ARM-based Android hardware-software design using virtual prototypes

October 27, 2012

achimnohl-October 27, 2012

Editor’s Note: In the first in a three part Product How-To series on virtual prototyping, Achim Nohl describes how to use the Synopsys Virtualizer Development Kit (VDK) to do early prototyping. He also explains how to do full software integration of handset hardware in the context of the Android software platform.

The Android Software Development Kit (SDK) [1] enables the software community to develop applications that take advantage of the latest handset features before the handset is even available. SDKs are tailored and extended by handset providers to design devices with their key differentiating product capabilities.

Prominent examples include Kyocera’s SDK support for their dual screen devices, Samsung’s SDK extensions for S-Pen, or LG’s modified SDK for 3D application software development. The core of these SDKs is a simulator based on the QEMU [2] simulation framework. The SDKs guarantee that at the Java level, the programming interface (Android API) is consistent between the real handset and the SDK’s simulator.

However, these SDKs target application developers. The execution and architecture underneath the Java software layer is not guaranteed to match the execution of the real handset. This is due to the fact that the SDKs simulate a generic hardware platform, the so-called “Goldfish” platform. For this reason, SDKs fall short when it comes to full end-to-end hardware/software integration.

In the case of a full integration, the Linux operating system, device drivers, and the Android hardware abstraction layer (HAL) need to be brought up for the specific product hardware. These software layers execute natively on the CPU (native code) in comparison to Android applications that are based on Java (interpreted code). Therefore, the required simulator needs to be able to simulate the exact CPU instruction-set architecture (ISA) as the final product’s CPU would do. Furthermore, other simulated aspects such as memory maps, interrupts, and peripherals need to match the hardware, as they are directly accessed by lower level software development.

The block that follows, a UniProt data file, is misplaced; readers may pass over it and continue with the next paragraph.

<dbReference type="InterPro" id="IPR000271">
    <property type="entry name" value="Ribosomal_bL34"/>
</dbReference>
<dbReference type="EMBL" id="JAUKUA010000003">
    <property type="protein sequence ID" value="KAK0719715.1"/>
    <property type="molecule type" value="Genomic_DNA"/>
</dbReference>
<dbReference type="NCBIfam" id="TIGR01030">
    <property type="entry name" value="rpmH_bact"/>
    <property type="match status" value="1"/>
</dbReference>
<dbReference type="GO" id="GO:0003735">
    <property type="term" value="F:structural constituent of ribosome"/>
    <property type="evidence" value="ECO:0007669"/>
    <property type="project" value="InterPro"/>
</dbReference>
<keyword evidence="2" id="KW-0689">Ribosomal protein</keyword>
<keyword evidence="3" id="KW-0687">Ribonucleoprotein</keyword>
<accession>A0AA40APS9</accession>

Typical SDKs have not been designed to fulfill the lower level requirements, yet the software developer requires deeper transparency to such functionality and a way to program at the register level. We'll take the integration of a specific new sensor hardware peripheral as an example.

Here, the device driver has to interact with the peripheral through the memory mapped register interface, exactly as it is specified in the sensor’s technical reference manual. The correct implementation of low level functions such as interrupt handlers, clocks, and voltage regulation are important for a complete integration. These details are not reflected by the generic simulation model of a sensor which the typical SDK provides.

Thus, it seems obvious that we need to wait until hardware becomes available before we can start the lower level software development. But, due to time-to-market pressure and the short product amortization windows (time in market), this is not an option anymore. Software has to be almost entirely ready by the time the first hardware samples arrive. This is not only comprised of the product’s software stack, but also the test and validation software, which is required for the quality assurance and sign-off process. Furthermore, this doesn’t take into account the entire handset supply chain, comprising IP suppliers, semiconductor firms, and OEMs. Each of these stakeholders has a different software focus.